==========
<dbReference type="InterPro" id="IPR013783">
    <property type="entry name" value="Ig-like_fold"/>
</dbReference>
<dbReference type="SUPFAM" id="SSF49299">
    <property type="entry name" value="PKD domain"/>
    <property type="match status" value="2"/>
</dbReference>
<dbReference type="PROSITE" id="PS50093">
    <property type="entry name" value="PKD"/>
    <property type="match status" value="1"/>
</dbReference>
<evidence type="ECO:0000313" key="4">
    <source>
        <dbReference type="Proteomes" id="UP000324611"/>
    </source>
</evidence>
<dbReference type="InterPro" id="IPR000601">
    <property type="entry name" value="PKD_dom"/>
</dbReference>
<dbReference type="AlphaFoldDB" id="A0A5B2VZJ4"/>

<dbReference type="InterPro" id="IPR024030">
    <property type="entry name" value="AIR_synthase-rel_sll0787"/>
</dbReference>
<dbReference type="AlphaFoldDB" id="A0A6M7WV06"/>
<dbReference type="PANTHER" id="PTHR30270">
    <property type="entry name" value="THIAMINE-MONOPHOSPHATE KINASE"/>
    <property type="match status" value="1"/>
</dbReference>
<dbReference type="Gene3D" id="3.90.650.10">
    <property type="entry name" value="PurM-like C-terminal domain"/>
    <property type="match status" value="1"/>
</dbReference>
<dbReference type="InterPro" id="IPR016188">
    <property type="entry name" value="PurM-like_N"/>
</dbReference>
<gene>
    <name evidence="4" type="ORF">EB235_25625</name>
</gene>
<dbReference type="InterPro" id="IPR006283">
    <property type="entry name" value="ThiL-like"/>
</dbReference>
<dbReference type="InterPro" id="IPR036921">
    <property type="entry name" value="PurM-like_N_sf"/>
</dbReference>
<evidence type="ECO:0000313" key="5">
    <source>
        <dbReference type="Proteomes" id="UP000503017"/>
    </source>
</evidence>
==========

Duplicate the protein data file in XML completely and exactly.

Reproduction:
<dbReference type="InterPro" id="IPR013783">
    <property type="entry name" value="Ig-like_fold"/>
</dbReference>
<dbReference type="SUPFAM" id="SSF49299">
    <property type="entry name" value="PKD domain"/>
    <property type="match status" value="2"/>
</dbReference>
<dbReference type="PROSITE" id="PS50093">
    <property type="entry name" value="PKD"/>
    <property type="match status" value="1"/>
</dbReference>
<evidence type="ECO:0000313" key="4">
    <source>
        <dbReference type="Proteomes" id="UP000324611"/>
    </source>
</evidence>
<dbReference type="InterPro" id="IPR000601">
    <property type="entry name" value="PKD_dom"/>
</dbReference>
<dbReference type="AlphaFoldDB" id="A0A5B2VZJ4"/>

<dbReference type="InterPro" id="IPR024030">
    <property type="entry name" value="AIR_synthase-rel_sll0787"/>
</dbReference>
<dbReference type="AlphaFoldDB" id="A0A6M7WV06"/>
<dbReference type="PANTHER" id="PTHR30270">
    <property type="entry name" value="THIAMINE-MONOPHOSPHATE KINASE"/>
    <property type="match status" value="1"/>
</dbReference>
<dbReference type="Gene3D" id="3.90.650.10">
    <property type="entry name" value="PurM-like C-terminal domain"/>
    <property type="match status" value="1"/>
</dbReference>
<dbReference type="InterPro" id="IPR016188">
    <property type="entry name" value="PurM-like_N"/>
</dbReference>
<gene>
    <name evidence="4" type="ORF">EB235_25625</name>
</gene>
<dbReference type="InterPro" id="IPR006283">
    <property type="entry name" value="ThiL-like"/>
</dbReference>
<dbReference type="InterPro" id="IPR036921">
    <property type="entry name" value="PurM-like_N_sf"/>
</dbReference>
<evidence type="ECO:0000313" key="5">
    <source>
        <dbReference type="Proteomes" id="UP000503017"/>
    </source>
</evidence>